LESLIE: Raul in Illinois listening on WYLL. What’s happening with your floor?
TOM: Ah ha.
RAUL: I don’t know what type of wood it is. It’s got a smooth bulge in the middle.
TOM: Yeah, say no more. You’ve got hardwood floor in a basement and no wonder you’re getting bulges. Because moisture and hardwood floors – basement moisture – don’t go together too well.
RAUL: OK. So is there any way to fix that problem without tearing the whole floor out?
TOM: Probably not. Is it a solid hardwood floor?
RAUL: Yes, it is.
TOM: Yeah. You’re not supposed to put hardwood floor in a basement. There’s too – it’s too damp down there. There’s only one kind of hardwood floor that you could use in a basement, Raul, and that’s called engineered hardwood and it’s built a little bit differently, isn’t it, Leslie?
LESLIE: Well, it’s built more like plywood at opposing grains in many, many layers with then the top being hardwood, almost in a veneer. So this way it’s structurally stable. The problem is you’ve got the solid hardwood and it’s probably just over an underlayment directly onto your concrete subfloor, which is just wicking moisture and putting that moisture into the hardwood which is sucking it up. Now it’s buckling. The only solution is to pull that hardwood up and put something else down there.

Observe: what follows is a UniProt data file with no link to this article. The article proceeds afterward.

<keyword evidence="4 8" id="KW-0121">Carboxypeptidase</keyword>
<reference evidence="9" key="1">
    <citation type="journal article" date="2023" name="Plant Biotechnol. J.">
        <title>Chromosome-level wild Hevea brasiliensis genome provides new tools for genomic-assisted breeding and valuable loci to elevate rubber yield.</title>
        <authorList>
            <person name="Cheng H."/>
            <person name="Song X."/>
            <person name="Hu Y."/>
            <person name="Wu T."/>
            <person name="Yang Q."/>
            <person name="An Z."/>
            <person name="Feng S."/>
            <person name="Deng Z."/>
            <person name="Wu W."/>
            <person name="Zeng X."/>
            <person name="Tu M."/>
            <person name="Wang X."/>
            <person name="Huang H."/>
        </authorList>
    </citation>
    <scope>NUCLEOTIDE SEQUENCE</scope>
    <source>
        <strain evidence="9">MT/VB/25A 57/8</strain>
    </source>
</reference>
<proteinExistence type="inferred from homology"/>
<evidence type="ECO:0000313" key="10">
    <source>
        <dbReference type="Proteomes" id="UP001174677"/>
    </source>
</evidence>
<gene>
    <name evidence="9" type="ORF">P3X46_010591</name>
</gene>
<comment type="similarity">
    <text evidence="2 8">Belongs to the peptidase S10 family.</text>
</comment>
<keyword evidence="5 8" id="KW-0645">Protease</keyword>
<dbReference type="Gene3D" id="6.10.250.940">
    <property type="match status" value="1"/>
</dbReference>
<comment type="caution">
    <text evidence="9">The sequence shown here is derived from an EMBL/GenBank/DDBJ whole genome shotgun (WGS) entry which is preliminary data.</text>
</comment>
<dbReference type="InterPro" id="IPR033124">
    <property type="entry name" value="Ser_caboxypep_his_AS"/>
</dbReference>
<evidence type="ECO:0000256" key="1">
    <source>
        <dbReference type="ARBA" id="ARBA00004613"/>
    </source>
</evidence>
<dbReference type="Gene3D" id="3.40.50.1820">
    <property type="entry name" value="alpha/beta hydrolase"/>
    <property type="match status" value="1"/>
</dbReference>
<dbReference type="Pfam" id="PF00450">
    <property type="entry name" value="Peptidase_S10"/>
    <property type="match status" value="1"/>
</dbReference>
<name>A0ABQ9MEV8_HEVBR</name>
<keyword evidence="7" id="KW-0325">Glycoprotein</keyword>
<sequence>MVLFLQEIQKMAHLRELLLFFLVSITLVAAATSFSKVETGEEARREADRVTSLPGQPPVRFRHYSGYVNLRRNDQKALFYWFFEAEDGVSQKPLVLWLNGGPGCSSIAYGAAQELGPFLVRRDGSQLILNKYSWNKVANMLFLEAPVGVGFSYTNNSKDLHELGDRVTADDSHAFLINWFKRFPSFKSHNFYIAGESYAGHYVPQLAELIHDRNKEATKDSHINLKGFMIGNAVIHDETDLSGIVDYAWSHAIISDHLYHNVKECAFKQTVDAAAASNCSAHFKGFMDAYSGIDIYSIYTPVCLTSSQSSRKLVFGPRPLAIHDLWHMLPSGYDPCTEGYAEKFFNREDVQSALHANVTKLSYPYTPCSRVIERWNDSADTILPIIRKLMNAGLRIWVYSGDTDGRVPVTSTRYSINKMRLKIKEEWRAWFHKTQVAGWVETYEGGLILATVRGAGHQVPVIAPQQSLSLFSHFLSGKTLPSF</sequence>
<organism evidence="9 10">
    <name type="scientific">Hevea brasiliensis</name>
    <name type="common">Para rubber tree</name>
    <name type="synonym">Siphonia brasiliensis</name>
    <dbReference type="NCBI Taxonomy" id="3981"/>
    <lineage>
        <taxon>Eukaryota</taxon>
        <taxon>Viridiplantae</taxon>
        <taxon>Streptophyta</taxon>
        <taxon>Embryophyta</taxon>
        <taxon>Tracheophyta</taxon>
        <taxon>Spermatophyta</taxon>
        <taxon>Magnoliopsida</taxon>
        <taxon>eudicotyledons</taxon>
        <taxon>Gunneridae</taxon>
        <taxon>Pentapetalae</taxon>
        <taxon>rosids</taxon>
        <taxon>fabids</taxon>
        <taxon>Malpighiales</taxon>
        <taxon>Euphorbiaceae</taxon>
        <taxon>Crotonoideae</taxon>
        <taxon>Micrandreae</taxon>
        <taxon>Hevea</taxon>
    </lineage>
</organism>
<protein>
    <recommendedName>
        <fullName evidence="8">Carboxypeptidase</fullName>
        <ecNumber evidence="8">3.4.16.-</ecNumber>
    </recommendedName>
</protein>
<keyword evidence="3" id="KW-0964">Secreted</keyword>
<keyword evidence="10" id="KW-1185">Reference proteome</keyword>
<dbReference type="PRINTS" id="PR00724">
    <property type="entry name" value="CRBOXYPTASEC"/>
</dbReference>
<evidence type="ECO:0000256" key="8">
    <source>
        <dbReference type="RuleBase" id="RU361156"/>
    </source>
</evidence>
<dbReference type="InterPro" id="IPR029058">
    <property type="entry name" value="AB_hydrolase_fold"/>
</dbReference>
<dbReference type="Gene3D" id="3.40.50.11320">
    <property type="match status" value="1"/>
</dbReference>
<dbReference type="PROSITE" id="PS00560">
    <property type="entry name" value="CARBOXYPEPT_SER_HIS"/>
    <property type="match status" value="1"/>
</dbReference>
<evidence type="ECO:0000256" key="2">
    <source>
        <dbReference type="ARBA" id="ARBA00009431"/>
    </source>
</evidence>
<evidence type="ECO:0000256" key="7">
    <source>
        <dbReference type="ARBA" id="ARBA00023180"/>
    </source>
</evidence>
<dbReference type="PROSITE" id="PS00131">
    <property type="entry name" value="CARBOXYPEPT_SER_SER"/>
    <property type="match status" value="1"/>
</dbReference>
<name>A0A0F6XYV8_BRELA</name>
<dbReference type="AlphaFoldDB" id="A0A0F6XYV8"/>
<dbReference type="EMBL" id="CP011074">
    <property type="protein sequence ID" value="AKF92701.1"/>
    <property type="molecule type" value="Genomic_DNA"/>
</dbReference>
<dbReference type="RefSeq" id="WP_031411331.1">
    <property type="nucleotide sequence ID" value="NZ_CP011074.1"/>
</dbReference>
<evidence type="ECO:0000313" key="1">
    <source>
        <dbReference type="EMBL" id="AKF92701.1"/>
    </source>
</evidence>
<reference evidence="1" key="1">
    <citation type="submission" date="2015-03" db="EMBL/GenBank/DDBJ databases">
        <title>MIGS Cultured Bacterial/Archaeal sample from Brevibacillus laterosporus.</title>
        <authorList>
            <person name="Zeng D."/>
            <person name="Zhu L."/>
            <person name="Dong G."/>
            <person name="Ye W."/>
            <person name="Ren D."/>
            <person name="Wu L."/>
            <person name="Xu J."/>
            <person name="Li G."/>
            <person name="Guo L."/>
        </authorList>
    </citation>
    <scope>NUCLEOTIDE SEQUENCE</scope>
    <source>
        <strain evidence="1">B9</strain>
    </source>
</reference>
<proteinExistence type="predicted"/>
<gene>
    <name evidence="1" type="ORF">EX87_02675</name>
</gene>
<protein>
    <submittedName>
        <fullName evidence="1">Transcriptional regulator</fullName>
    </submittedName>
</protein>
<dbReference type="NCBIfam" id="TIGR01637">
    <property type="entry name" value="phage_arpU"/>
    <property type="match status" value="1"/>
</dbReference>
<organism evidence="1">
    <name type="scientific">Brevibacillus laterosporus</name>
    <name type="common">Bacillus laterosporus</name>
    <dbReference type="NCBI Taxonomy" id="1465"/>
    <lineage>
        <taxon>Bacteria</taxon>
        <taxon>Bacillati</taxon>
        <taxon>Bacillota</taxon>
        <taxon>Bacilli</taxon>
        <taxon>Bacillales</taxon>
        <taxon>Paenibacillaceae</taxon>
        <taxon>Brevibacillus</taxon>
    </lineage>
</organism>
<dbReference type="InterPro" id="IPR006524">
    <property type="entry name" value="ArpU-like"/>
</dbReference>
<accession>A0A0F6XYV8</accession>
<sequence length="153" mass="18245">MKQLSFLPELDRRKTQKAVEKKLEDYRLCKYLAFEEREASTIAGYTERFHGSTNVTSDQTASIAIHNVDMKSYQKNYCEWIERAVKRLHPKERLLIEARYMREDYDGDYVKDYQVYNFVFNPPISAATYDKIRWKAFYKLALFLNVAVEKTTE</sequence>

TOM: Yeah, if you have the area that’s buckled the worst, you could possibly cut out the buckled pieces and replace them and it might last for a little while. But really, if you have a – if you have any kind of humidity down there, the hardwood’s just not going to be – it’s not the right place for it.
Sorry we don’t have better news for you. Thanks so much for calling us at 888-MONEY-PIT.